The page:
Nuclear Talks Resume as Iran Makes ‘Yellowcake’ Announcement
[Sorry, the video for this story has expired, but you can still read the transcript below. ]
GWEN IFILL: Now to Iran, which resumed international talks today over its nuclear ambitions. But it came on the heels of a combative announcement.
Margaret Warner has the story.
UNIDENTIFIED ACTOR: The vice president has received a report concerning the purchase of material to build nuclear weapons.
MARGARET WARNER: The material was yellow cake, lightly processed uranium ore. As the new movie “Fair Game” depicts in 2002, the Bush administration sent former Ambassador Joe Wilson, played by Sean Penn, to Africa to find out if Iraq had purchased the substance to build a nuclear weapon.
It turned out Iraq had no yellow cake and no nukes. But the term surfaced again yesterday in Iran. The head of the country’s Atomic Energy Organization, Ali Akbar Salehi, said Iran has now produced its own yellow cake from domestically mined uranium.
ALI AKBAR SALEHI, director, Atomic Energy Organization of Iran (through translator): This means that Iran has become self-sufficient in the entire fuel cycle, starting from the exploration, and then mining, and then turning it into yellow cake, and then into converting it into UF6, and then enriching it, and turning it into fuel plates or fuel pellets.
MARGARET WARNER: Iran says the yellow cake came from the Gachin uranium mine in the south, was sent to a conversion facility in Isfahan for processing, and will go to the Natanz enrichment plant. There, thousands of centrifuges could turn the ore into weapons-grade material.
An Obama National Security Council spokesman, noting that U.N. sanctions now ban Iran from importing the material, said the announcement calls into further question Iran’s intentions.
Paul Brannan and is a nuclear nonproliferation expert in Washington. He says Iran’s new newfound capacity to make homemade yellow cake is useful only for a covert purpose, not for generating energy.
PAUL BRANNAN, senior analyst, Institute for Science and International Security: The Gachin mine is not capable of fueling a nuclear power program in Iran. It is small enough to be useful in a parallel program to support making nuclear weapons. The small amount of uranium that is mined at the Gachin, it’s not under IAEA inspections. So, theoretically, Iran could take that material and then feed it into some parallel program.
MARGARET WARNER: Indeed, the announcement sounded a defiant note, as Iran, the U.S., and five other powers resumed talks in Geneva today for the first time in more than a year.
Secretary of State Hillary Clinton sounded her own note Friday at a security conference in Bahrain which Iran also attended.
“We do not object to the peaceful use of nuclear power for generating energy. Every country is entitled to that,” she said. “What we object to is a pursuit of nuclear weapons that can be used to threaten and intimidate their neighbors and beyond.”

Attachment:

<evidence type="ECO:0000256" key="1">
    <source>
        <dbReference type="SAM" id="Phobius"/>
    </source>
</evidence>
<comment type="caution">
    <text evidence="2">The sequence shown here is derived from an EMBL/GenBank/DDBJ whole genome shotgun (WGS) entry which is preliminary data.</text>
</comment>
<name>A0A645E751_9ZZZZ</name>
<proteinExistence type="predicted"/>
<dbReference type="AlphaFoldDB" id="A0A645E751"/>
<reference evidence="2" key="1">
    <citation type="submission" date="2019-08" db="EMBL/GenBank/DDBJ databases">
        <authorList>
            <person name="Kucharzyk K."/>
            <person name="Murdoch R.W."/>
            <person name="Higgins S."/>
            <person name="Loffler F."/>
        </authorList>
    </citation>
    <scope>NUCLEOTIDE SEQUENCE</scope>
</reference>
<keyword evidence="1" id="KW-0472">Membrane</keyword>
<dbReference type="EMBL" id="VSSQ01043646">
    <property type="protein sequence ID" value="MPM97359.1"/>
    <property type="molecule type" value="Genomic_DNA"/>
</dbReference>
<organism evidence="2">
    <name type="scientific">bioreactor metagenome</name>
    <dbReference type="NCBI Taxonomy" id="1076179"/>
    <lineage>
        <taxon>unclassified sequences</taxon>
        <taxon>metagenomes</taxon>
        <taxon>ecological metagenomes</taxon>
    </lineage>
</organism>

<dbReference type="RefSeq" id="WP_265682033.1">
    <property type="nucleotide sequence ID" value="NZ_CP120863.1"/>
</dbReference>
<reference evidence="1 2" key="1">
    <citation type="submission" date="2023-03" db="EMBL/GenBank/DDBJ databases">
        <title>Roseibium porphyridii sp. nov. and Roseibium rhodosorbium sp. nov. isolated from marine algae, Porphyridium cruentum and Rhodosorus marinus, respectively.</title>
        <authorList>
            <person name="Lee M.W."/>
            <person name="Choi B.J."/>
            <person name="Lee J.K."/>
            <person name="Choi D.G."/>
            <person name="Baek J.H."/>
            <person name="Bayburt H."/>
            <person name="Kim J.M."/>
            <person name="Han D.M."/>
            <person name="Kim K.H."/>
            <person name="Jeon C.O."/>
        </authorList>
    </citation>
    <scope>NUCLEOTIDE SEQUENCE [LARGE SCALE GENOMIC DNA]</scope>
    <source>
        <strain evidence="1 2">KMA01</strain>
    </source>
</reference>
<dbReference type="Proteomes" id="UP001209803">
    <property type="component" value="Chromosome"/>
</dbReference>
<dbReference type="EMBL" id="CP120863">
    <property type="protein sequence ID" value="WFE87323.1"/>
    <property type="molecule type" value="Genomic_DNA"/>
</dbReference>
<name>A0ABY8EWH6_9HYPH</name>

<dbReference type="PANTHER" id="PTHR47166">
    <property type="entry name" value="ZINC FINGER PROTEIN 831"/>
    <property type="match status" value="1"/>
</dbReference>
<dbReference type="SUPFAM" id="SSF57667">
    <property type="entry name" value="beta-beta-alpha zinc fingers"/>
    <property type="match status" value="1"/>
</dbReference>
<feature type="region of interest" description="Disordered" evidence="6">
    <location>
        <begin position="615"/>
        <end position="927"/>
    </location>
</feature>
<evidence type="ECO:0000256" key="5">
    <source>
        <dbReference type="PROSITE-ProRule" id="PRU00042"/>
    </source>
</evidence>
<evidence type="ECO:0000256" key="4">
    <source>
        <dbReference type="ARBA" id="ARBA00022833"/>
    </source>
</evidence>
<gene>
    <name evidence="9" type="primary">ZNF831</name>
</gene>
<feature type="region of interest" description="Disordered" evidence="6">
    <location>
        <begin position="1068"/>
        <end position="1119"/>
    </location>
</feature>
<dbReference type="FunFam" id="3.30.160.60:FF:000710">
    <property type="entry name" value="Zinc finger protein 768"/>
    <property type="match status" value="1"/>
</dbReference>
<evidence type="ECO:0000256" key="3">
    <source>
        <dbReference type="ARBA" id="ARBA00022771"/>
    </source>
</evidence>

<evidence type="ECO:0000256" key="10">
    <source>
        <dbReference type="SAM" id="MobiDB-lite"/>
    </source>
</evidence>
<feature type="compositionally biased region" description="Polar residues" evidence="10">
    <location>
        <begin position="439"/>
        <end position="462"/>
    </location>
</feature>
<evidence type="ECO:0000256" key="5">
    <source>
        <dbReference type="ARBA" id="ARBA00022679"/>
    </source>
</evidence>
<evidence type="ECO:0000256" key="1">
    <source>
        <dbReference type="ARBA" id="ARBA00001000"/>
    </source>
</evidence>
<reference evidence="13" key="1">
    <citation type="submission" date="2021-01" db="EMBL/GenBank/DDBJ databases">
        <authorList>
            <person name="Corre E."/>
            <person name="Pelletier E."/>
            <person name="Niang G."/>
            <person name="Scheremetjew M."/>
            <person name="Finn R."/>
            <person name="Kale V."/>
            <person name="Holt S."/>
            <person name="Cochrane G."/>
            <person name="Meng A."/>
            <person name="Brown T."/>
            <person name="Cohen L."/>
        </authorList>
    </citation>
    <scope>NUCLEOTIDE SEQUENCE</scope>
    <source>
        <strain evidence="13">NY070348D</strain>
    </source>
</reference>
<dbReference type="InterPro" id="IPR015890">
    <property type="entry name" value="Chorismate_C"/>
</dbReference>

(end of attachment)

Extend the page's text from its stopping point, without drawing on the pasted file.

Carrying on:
The world powers reportedly plan to revive a proposal that Iran send most of its low-enriched uranium out of the country to be swapped for uranium enriched to levels suitable for civilian energy or medical use, but not weapons-making. In return, the U.N. would ease sanctions.
Diplomats at the Geneva talks today said today’s meeting began with the six powers detailing why they want Tehran to stop enriching its own uranium. The meeting comes after a week of dramatic developments. Last week in Tehran, bomb attacks killed one of the country’s top nuclear scientists and wounded another.
And Ahmadinejad appeared to acknowledge that a computer worm had infected centrifuges at the Natanz plant.
Last week also saw the WikiLeaks release of thousands of U.S. diplomatic documents.* They included cables reporting that Arab nations have urged U.S. military action to knock out Iran’s nuclear sites. In one, Saudi King Abdullah said Washington should cut off the head of the snake.
Iranian President Mahmoud Ahmadinejad dismissed the cables as an orchestrated American effort to stir trouble.
MAHMOUD AHMADINEJAD, Iranian president (through translator): It looks like an intelligence and psychological war and has no legal value. Definitely, it won’t have the political impact in the way that they want. Such a game will have no effect in relations.
MARGARET WARNER: It remained unclear as to why Iran agreed to return to the Geneva talks. At a House hearing last week, Undersecretary of State William Burns said Tehran is feeling the bite of U.S. and international sanctions.
WILLIAM BURNS, U.S. Undersecretary of State for Political Affairs: Iran may be losing as much as $50 billion to $60 billion overall in potential energy investments, along with the critical technology and know-how that comes with them.
MARGARET WARNER: But Ahmadinejad told supporters last week that his government will not make one iota of concessions.
MAHMOUD AHMADINEJAD (through translator): We wish they had not demanded talks now and would have waited for a couple of more months, so they would understand they cannot do a damned thing against the Iranian nation.
MARGARET WARNER: The Geneva talks are scheduled to last two days.
* Editor’s Note: Due to a technical error, this line was omitted from the original report.